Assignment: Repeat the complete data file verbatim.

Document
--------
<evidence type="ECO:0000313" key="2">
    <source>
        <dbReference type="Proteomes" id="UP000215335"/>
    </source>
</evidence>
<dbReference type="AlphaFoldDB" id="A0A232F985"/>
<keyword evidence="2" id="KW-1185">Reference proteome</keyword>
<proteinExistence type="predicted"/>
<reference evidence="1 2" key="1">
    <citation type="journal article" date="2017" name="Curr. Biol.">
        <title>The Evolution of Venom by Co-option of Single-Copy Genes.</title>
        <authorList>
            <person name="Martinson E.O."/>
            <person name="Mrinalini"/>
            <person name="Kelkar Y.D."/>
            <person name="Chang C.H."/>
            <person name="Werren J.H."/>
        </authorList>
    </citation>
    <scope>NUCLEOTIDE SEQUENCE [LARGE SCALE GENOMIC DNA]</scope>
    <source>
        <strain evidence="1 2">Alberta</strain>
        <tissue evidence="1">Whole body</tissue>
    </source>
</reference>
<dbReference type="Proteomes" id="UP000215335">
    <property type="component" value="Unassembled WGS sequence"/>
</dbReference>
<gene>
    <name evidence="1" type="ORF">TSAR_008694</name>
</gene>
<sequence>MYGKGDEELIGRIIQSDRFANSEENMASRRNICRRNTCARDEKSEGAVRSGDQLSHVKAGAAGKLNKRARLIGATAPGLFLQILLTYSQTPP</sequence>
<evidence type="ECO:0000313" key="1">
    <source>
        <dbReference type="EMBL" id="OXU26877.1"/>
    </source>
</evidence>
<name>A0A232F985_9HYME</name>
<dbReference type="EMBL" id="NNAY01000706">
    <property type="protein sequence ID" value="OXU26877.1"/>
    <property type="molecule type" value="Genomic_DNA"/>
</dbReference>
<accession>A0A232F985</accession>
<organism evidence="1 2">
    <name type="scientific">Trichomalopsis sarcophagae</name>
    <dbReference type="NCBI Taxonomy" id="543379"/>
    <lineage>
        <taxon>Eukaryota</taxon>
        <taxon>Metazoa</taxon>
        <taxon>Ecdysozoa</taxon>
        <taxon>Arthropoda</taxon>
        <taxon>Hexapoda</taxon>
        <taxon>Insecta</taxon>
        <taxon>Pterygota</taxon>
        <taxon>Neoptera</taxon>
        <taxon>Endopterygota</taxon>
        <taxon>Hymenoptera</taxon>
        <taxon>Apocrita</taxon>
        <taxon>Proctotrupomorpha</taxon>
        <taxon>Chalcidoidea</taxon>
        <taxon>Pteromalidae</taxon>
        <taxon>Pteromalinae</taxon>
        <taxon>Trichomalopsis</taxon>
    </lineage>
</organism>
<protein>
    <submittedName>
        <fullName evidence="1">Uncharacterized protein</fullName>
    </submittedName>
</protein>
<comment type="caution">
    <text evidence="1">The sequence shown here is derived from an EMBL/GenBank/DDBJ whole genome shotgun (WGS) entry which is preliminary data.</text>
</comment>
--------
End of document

<evidence type="ECO:0000313" key="2">
    <source>
        <dbReference type="Proteomes" id="UP000215335"/>
    </source>
</evidence>
<dbReference type="AlphaFoldDB" id="A0A232F985"/>
<keyword evidence="2" id="KW-1185">Reference proteome</keyword>
<proteinExistence type="predicted"/>
<reference evidence="1 2" key="1">
    <citation type="journal article" date="2017" name="Curr. Biol.">
        <title>The Evolution of Venom by Co-option of Single-Copy Genes.</title>
        <authorList>
            <person name="Martinson E.O."/>
            <person name="Mrinalini"/>
            <person name="Kelkar Y.D."/>
            <person name="Chang C.H."/>
            <person name="Werren J.H."/>
        </authorList>
    </citation>
    <scope>NUCLEOTIDE SEQUENCE [LARGE SCALE GENOMIC DNA]</scope>
    <source>
        <strain evidence="1 2">Alberta</strain>
        <tissue evidence="1">Whole body</tissue>
    </source>
</reference>
<dbReference type="Proteomes" id="UP000215335">
    <property type="component" value="Unassembled WGS sequence"/>
</dbReference>
<gene>
    <name evidence="1" type="ORF">TSAR_008694</name>
</gene>
<sequence>MYGKGDEELIGRIIQSDRFANSEENMASRRNICRRNTCARDEKSEGAVRSGDQLSHVKAGAAGKLNKRARLIGATAPGLFLQILLTYSQTPP</sequence>
<evidence type="ECO:0000313" key="1">
    <source>
        <dbReference type="EMBL" id="OXU26877.1"/>
    </source>
</evidence>
<name>A0A232F985_9HYME</name>
<dbReference type="EMBL" id="NNAY01000706">
    <property type="protein sequence ID" value="OXU26877.1"/>
    <property type="molecule type" value="Genomic_DNA"/>
</dbReference>
<accession>A0A232F985</accession>
<organism evidence="1 2">
    <name type="scientific">Trichomalopsis sarcophagae</name>
    <dbReference type="NCBI Taxonomy" id="543379"/>
    <lineage>
        <taxon>Eukaryota</taxon>
        <taxon>Metazoa</taxon>
        <taxon>Ecdysozoa</taxon>
        <taxon>Arthropoda</taxon>
        <taxon>Hexapoda</taxon>
        <taxon>Insecta</taxon>
        <taxon>Pterygota</taxon>
        <taxon>Neoptera</taxon>
        <taxon>Endopterygota</taxon>
        <taxon>Hymenoptera</taxon>
        <taxon>Apocrita</taxon>
        <taxon>Proctotrupomorpha</taxon>
        <taxon>Chalcidoidea</taxon>
        <taxon>Pteromalidae</taxon>
        <taxon>Pteromalinae</taxon>
        <taxon>Trichomalopsis</taxon>
    </lineage>
</organism>
<protein>
    <submittedName>
        <fullName evidence="1">Uncharacterized protein</fullName>
    </submittedName>
</protein>
<comment type="caution">
    <text evidence="1">The sequence shown here is derived from an EMBL/GenBank/DDBJ whole genome shotgun (WGS) entry which is preliminary data.</text>
</comment>